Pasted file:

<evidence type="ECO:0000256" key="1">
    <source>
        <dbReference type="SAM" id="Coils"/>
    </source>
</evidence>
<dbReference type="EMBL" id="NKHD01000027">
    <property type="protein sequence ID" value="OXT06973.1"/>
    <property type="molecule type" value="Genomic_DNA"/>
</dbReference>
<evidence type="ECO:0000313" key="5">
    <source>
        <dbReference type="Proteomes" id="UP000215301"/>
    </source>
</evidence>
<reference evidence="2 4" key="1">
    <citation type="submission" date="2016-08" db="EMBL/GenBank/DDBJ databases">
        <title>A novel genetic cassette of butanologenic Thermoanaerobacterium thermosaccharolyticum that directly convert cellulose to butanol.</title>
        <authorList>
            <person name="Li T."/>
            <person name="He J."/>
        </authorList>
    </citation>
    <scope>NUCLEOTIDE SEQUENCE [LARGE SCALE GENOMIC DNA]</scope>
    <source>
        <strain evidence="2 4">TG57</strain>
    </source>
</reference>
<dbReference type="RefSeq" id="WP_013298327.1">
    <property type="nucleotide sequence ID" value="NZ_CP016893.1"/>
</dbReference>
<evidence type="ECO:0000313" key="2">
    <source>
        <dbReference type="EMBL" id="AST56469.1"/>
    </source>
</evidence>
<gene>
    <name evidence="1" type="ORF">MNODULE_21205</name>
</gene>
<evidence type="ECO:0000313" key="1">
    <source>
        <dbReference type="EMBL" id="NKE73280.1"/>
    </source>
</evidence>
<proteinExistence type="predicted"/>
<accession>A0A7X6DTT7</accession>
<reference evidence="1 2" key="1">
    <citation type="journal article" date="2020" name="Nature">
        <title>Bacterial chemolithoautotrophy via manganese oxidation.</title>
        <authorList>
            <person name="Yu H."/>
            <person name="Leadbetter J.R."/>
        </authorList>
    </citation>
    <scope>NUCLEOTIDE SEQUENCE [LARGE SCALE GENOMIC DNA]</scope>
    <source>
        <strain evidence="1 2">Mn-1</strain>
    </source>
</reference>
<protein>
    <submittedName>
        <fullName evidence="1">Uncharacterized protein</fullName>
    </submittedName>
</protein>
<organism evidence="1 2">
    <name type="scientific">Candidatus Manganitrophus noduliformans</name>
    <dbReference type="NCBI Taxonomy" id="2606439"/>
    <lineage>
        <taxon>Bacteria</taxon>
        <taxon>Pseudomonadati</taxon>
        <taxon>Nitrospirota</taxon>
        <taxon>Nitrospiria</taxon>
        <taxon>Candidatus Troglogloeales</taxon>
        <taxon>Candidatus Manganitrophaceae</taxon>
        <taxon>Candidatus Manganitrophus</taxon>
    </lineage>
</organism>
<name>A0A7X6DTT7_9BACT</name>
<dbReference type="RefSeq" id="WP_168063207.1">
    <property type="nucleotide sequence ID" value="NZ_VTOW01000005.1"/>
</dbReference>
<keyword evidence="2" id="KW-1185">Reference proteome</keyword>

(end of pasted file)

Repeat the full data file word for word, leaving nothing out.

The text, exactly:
<evidence type="ECO:0000256" key="1">
    <source>
        <dbReference type="SAM" id="Coils"/>
    </source>
</evidence>
<dbReference type="EMBL" id="NKHD01000027">
    <property type="protein sequence ID" value="OXT06973.1"/>
    <property type="molecule type" value="Genomic_DNA"/>
</dbReference>
<evidence type="ECO:0000313" key="5">
    <source>
        <dbReference type="Proteomes" id="UP000215301"/>
    </source>
</evidence>
<reference evidence="2 4" key="1">
    <citation type="submission" date="2016-08" db="EMBL/GenBank/DDBJ databases">
        <title>A novel genetic cassette of butanologenic Thermoanaerobacterium thermosaccharolyticum that directly convert cellulose to butanol.</title>
        <authorList>
            <person name="Li T."/>
            <person name="He J."/>
        </authorList>
    </citation>
    <scope>NUCLEOTIDE SEQUENCE [LARGE SCALE GENOMIC DNA]</scope>
    <source>
        <strain evidence="2 4">TG57</strain>
    </source>
</reference>
<dbReference type="RefSeq" id="WP_013298327.1">
    <property type="nucleotide sequence ID" value="NZ_CP016893.1"/>
</dbReference>
<evidence type="ECO:0000313" key="2">
    <source>
        <dbReference type="EMBL" id="AST56469.1"/>
    </source>
</evidence>
<gene>
    <name evidence="1" type="ORF">MNODULE_21205</name>
</gene>
<evidence type="ECO:0000313" key="1">
    <source>
        <dbReference type="EMBL" id="NKE73280.1"/>
    </source>
</evidence>
<proteinExistence type="predicted"/>
<accession>A0A7X6DTT7</accession>
<reference evidence="1 2" key="1">
    <citation type="journal article" date="2020" name="Nature">
        <title>Bacterial chemolithoautotrophy via manganese oxidation.</title>
        <authorList>
            <person name="Yu H."/>
            <person name="Leadbetter J.R."/>
        </authorList>
    </citation>
    <scope>NUCLEOTIDE SEQUENCE [LARGE SCALE GENOMIC DNA]</scope>
    <source>
        <strain evidence="1 2">Mn-1</strain>
    </source>
</reference>
<protein>
    <submittedName>
        <fullName evidence="1">Uncharacterized protein</fullName>
    </submittedName>
</protein>
<organism evidence="1 2">
    <name type="scientific">Candidatus Manganitrophus noduliformans</name>
    <dbReference type="NCBI Taxonomy" id="2606439"/>
    <lineage>
        <taxon>Bacteria</taxon>
        <taxon>Pseudomonadati</taxon>
        <taxon>Nitrospirota</taxon>
        <taxon>Nitrospiria</taxon>
        <taxon>Candidatus Troglogloeales</taxon>
        <taxon>Candidatus Manganitrophaceae</taxon>
        <taxon>Candidatus Manganitrophus</taxon>
    </lineage>
</organism>
<name>A0A7X6DTT7_9BACT</name>
<dbReference type="RefSeq" id="WP_168063207.1">
    <property type="nucleotide sequence ID" value="NZ_VTOW01000005.1"/>
</dbReference>
<keyword evidence="2" id="KW-1185">Reference proteome</keyword>